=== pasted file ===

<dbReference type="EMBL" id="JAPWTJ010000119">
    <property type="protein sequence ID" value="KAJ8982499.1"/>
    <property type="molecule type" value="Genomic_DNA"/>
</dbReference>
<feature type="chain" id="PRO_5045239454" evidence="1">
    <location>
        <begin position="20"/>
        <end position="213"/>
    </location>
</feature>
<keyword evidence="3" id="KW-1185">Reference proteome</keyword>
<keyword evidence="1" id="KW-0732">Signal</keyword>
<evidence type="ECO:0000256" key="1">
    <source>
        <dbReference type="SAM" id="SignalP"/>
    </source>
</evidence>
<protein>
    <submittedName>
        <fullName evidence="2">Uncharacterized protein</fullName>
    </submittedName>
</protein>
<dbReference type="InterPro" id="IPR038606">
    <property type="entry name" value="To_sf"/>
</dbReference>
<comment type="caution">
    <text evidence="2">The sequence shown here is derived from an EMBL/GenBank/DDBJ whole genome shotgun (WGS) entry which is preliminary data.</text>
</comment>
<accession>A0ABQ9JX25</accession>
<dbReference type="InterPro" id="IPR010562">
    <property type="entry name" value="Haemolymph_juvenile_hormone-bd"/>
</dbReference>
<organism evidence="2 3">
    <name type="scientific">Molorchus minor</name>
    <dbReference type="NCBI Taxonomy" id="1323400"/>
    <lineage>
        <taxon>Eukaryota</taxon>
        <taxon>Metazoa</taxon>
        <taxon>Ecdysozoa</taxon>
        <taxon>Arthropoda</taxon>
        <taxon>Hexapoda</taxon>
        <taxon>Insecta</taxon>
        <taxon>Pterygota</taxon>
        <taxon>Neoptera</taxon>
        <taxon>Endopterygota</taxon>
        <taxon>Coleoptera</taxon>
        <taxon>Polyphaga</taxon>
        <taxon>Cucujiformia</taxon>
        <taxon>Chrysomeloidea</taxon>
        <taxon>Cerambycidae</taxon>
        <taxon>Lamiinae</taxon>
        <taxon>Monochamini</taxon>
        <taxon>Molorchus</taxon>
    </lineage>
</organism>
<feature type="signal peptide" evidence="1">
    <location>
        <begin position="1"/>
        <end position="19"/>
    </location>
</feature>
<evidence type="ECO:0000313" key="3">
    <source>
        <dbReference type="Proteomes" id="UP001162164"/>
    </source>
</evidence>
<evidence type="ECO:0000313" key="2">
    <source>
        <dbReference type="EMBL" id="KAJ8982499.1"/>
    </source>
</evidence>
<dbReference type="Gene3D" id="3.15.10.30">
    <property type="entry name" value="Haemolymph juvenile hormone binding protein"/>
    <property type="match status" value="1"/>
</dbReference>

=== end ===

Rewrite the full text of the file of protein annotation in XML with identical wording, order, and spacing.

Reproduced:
<dbReference type="EMBL" id="JAPWTJ010000119">
    <property type="protein sequence ID" value="KAJ8982499.1"/>
    <property type="molecule type" value="Genomic_DNA"/>
</dbReference>
<feature type="chain" id="PRO_5045239454" evidence="1">
    <location>
        <begin position="20"/>
        <end position="213"/>
    </location>
</feature>
<keyword evidence="3" id="KW-1185">Reference proteome</keyword>
<keyword evidence="1" id="KW-0732">Signal</keyword>
<evidence type="ECO:0000256" key="1">
    <source>
        <dbReference type="SAM" id="SignalP"/>
    </source>
</evidence>
<protein>
    <submittedName>
        <fullName evidence="2">Uncharacterized protein</fullName>
    </submittedName>
</protein>
<dbReference type="InterPro" id="IPR038606">
    <property type="entry name" value="To_sf"/>
</dbReference>
<comment type="caution">
    <text evidence="2">The sequence shown here is derived from an EMBL/GenBank/DDBJ whole genome shotgun (WGS) entry which is preliminary data.</text>
</comment>
<accession>A0ABQ9JX25</accession>
<dbReference type="InterPro" id="IPR010562">
    <property type="entry name" value="Haemolymph_juvenile_hormone-bd"/>
</dbReference>
<organism evidence="2 3">
    <name type="scientific">Molorchus minor</name>
    <dbReference type="NCBI Taxonomy" id="1323400"/>
    <lineage>
        <taxon>Eukaryota</taxon>
        <taxon>Metazoa</taxon>
        <taxon>Ecdysozoa</taxon>
        <taxon>Arthropoda</taxon>
        <taxon>Hexapoda</taxon>
        <taxon>Insecta</taxon>
        <taxon>Pterygota</taxon>
        <taxon>Neoptera</taxon>
        <taxon>Endopterygota</taxon>
        <taxon>Coleoptera</taxon>
        <taxon>Polyphaga</taxon>
        <taxon>Cucujiformia</taxon>
        <taxon>Chrysomeloidea</taxon>
        <taxon>Cerambycidae</taxon>
        <taxon>Lamiinae</taxon>
        <taxon>Monochamini</taxon>
        <taxon>Molorchus</taxon>
    </lineage>
</organism>
<feature type="signal peptide" evidence="1">
    <location>
        <begin position="1"/>
        <end position="19"/>
    </location>
</feature>
<evidence type="ECO:0000313" key="3">
    <source>
        <dbReference type="Proteomes" id="UP001162164"/>
    </source>
</evidence>
<evidence type="ECO:0000313" key="2">
    <source>
        <dbReference type="EMBL" id="KAJ8982499.1"/>
    </source>
</evidence>
<dbReference type="Gene3D" id="3.15.10.30">
    <property type="entry name" value="Haemolymph juvenile hormone binding protein"/>
    <property type="match status" value="1"/>
</dbReference>